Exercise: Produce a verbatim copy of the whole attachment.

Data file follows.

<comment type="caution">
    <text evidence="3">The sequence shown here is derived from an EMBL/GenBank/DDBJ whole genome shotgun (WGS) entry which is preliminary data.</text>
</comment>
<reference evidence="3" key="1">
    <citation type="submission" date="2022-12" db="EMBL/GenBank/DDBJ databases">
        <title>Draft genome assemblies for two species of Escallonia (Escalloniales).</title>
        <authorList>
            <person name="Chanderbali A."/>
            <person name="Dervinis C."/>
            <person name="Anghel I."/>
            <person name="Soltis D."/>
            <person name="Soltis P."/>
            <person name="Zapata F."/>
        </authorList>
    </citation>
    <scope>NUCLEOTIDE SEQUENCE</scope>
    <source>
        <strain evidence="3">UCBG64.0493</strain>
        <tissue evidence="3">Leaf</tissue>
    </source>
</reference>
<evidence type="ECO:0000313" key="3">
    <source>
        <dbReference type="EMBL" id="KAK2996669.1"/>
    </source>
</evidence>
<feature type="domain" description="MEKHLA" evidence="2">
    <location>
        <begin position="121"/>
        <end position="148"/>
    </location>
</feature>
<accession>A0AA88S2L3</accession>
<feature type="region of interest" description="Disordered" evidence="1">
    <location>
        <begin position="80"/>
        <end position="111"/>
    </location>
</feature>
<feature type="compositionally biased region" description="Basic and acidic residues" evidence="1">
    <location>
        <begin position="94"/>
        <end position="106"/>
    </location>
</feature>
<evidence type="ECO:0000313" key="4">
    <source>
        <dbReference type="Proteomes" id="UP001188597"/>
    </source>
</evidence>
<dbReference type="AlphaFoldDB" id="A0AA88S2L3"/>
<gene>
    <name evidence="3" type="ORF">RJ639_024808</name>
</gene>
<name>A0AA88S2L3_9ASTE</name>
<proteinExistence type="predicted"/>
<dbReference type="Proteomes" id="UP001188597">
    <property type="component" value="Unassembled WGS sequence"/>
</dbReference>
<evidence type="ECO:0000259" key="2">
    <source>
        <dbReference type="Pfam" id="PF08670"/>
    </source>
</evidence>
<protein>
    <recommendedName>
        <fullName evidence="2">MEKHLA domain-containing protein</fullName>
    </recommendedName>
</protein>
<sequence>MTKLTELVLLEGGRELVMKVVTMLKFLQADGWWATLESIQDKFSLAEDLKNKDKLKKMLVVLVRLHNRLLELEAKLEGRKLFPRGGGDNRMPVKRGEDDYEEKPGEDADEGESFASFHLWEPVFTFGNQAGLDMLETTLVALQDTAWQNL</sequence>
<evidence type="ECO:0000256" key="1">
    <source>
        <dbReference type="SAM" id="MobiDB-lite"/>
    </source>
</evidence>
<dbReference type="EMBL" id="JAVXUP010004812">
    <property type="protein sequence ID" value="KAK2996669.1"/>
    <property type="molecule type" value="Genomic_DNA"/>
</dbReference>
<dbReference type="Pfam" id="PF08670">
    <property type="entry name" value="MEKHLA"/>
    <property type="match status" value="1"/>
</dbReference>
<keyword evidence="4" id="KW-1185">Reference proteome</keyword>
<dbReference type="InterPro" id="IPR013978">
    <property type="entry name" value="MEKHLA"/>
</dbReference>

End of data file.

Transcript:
<comment type="caution">
    <text evidence="3">The sequence shown here is derived from an EMBL/GenBank/DDBJ whole genome shotgun (WGS) entry which is preliminary data.</text>
</comment>
<reference evidence="3" key="1">
    <citation type="submission" date="2022-12" db="EMBL/GenBank/DDBJ databases">
        <title>Draft genome assemblies for two species of Escallonia (Escalloniales).</title>
        <authorList>
            <person name="Chanderbali A."/>
            <person name="Dervinis C."/>
            <person name="Anghel I."/>
            <person name="Soltis D."/>
            <person name="Soltis P."/>
            <person name="Zapata F."/>
        </authorList>
    </citation>
    <scope>NUCLEOTIDE SEQUENCE</scope>
    <source>
        <strain evidence="3">UCBG64.0493</strain>
        <tissue evidence="3">Leaf</tissue>
    </source>
</reference>
<evidence type="ECO:0000313" key="3">
    <source>
        <dbReference type="EMBL" id="KAK2996669.1"/>
    </source>
</evidence>
<feature type="domain" description="MEKHLA" evidence="2">
    <location>
        <begin position="121"/>
        <end position="148"/>
    </location>
</feature>
<accession>A0AA88S2L3</accession>
<feature type="region of interest" description="Disordered" evidence="1">
    <location>
        <begin position="80"/>
        <end position="111"/>
    </location>
</feature>
<feature type="compositionally biased region" description="Basic and acidic residues" evidence="1">
    <location>
        <begin position="94"/>
        <end position="106"/>
    </location>
</feature>
<evidence type="ECO:0000313" key="4">
    <source>
        <dbReference type="Proteomes" id="UP001188597"/>
    </source>
</evidence>
<dbReference type="AlphaFoldDB" id="A0AA88S2L3"/>
<gene>
    <name evidence="3" type="ORF">RJ639_024808</name>
</gene>
<name>A0AA88S2L3_9ASTE</name>
<proteinExistence type="predicted"/>
<dbReference type="Proteomes" id="UP001188597">
    <property type="component" value="Unassembled WGS sequence"/>
</dbReference>
<evidence type="ECO:0000259" key="2">
    <source>
        <dbReference type="Pfam" id="PF08670"/>
    </source>
</evidence>
<protein>
    <recommendedName>
        <fullName evidence="2">MEKHLA domain-containing protein</fullName>
    </recommendedName>
</protein>
<sequence>MTKLTELVLLEGGRELVMKVVTMLKFLQADGWWATLESIQDKFSLAEDLKNKDKLKKMLVVLVRLHNRLLELEAKLEGRKLFPRGGGDNRMPVKRGEDDYEEKPGEDADEGESFASFHLWEPVFTFGNQAGLDMLETTLVALQDTAWQNL</sequence>
<evidence type="ECO:0000256" key="1">
    <source>
        <dbReference type="SAM" id="MobiDB-lite"/>
    </source>
</evidence>
<dbReference type="EMBL" id="JAVXUP010004812">
    <property type="protein sequence ID" value="KAK2996669.1"/>
    <property type="molecule type" value="Genomic_DNA"/>
</dbReference>
<dbReference type="Pfam" id="PF08670">
    <property type="entry name" value="MEKHLA"/>
    <property type="match status" value="1"/>
</dbReference>
<keyword evidence="4" id="KW-1185">Reference proteome</keyword>
<dbReference type="InterPro" id="IPR013978">
    <property type="entry name" value="MEKHLA"/>
</dbReference>